Identity and the Jewish Question
At the start of March, the National Library of Israel participated in the 66th annual Jewish Book Week– London’s International Festival of Arts and Ideas, and one of the leading Jewish literary events in the world.
With thousands of people flocking to the festival, Jewish Book Week consistently features a fascinating, extensive and varied program, presenting writers and speakers from across the world, from the most prominent of authors, to the first-time published.
Dr. Stefan Litt, archival expert for European language holdings at the NLI, along with writer George Prochnik, and Professor Susan Suleiman, participated in a panel chaired by Rebecca Abrams on “The Jewish Question in 20th Century Literature,” to discuss how some of the leading writers of the last century identified as Jews and how this impacted their writing.
The NLI holds the personal archives and materials from several of the writers who were discussed by the panel – including Stefan Zweig, Gershom Scholem, Walter Benjamin, and Franz Kafka.
“During the panel, Susan expressed a unique take on the subject,” said Stefan Litt. “She divided the Jewish question into two parts: Where do I see myself as a Jew in the non-Jewish world, and where do I see myself as a Jew in the Jewish world.”
“This panel was important as self- identification is still a question for authors and their writings today,” explained Dr. Litt.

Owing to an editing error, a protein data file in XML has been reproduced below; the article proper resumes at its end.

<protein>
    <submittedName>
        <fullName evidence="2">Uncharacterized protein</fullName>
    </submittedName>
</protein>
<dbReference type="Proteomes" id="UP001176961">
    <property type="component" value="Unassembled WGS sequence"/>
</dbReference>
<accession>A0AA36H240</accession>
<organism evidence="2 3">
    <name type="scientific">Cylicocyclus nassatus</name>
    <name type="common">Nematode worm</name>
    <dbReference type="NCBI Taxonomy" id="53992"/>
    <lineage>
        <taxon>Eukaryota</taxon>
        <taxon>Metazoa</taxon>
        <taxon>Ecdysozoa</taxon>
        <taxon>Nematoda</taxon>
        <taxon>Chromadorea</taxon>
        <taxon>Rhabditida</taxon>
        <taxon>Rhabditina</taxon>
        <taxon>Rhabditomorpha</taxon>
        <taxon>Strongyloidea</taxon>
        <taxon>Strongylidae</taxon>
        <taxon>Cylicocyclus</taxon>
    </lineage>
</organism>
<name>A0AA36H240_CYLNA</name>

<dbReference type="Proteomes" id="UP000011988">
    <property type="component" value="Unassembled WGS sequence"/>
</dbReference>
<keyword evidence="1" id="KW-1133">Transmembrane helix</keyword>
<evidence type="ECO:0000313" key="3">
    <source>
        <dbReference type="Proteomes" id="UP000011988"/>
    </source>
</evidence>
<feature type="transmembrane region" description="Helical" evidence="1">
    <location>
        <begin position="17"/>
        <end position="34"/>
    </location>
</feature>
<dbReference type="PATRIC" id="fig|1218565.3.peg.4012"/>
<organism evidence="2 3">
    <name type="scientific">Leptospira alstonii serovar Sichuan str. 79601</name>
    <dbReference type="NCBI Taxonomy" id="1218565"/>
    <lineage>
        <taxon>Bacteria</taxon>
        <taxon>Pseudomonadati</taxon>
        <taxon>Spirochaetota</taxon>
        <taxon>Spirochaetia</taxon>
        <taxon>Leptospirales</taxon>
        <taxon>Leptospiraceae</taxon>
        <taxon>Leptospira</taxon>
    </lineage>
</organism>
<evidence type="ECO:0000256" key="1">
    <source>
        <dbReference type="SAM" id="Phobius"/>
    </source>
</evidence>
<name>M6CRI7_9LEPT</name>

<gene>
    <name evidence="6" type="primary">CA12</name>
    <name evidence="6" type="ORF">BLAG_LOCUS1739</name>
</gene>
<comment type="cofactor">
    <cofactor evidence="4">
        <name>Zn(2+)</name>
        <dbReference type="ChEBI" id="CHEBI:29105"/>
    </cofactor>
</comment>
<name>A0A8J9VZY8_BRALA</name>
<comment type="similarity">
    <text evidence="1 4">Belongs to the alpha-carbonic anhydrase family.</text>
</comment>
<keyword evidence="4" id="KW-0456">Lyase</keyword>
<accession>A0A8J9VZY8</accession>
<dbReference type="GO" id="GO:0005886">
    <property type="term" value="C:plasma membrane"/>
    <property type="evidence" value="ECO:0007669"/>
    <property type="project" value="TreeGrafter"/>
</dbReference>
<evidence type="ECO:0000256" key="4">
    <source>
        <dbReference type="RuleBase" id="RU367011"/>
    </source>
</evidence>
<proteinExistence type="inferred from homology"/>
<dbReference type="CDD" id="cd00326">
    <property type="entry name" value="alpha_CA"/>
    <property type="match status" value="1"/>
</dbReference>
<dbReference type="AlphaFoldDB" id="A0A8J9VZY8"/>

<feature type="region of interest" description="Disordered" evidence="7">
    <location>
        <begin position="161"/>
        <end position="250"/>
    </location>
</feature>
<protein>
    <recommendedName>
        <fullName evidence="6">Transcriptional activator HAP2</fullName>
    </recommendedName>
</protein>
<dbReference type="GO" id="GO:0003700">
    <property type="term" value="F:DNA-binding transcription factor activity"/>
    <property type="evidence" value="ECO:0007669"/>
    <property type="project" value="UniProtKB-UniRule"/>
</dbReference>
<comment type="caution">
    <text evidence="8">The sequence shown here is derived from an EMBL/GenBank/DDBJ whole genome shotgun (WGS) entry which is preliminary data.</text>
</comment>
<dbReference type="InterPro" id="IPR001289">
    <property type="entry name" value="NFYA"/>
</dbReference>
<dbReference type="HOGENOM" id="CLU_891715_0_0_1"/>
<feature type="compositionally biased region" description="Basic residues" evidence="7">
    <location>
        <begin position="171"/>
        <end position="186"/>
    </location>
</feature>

Dr. Zvi Leshem, Director of the Gershom Scholem Collection and Judaica reference librarian at the National Library of Israel, chaired a discussion with George Prochnik, author of Gershom Scholem – Stranger in a Strange Land, a book that explores the life of Scholem, the renowned researcher of the Kabbalah, and his emigration from Berlin to the Land of Israel in 1923.
“It is interesting to see how many people are still interested in Gershom Scholem. Our session was packed,” said Zvi Leshem.
“During the panel we discussed the continued interest in Scholem and his work and concluded that Scholem represents more than just himself. His trajectory as the 20th century academic trying to find his own path to Jewish identity through the Kaballah is something that resonates,” explained Dr. Leshem.
On the final day of the festival, the NLI hosted a session on “The Story of Hebrew,” a book by Professor Lewis Glinert that explores the historical narrative of the Hebrew language.
Professor Glinert and Jeremy Dauber discussed the importance of the Hebrew language and its unique preservation by the Jewish people across history to its modern renewal- both spoken and written Hebrew – over the last 70 years.
The session opened with a video presentation “Letter of Lights,” featuring a deeper look into the art installation created by Micha Ullman for the new National Library building in Jerusalem.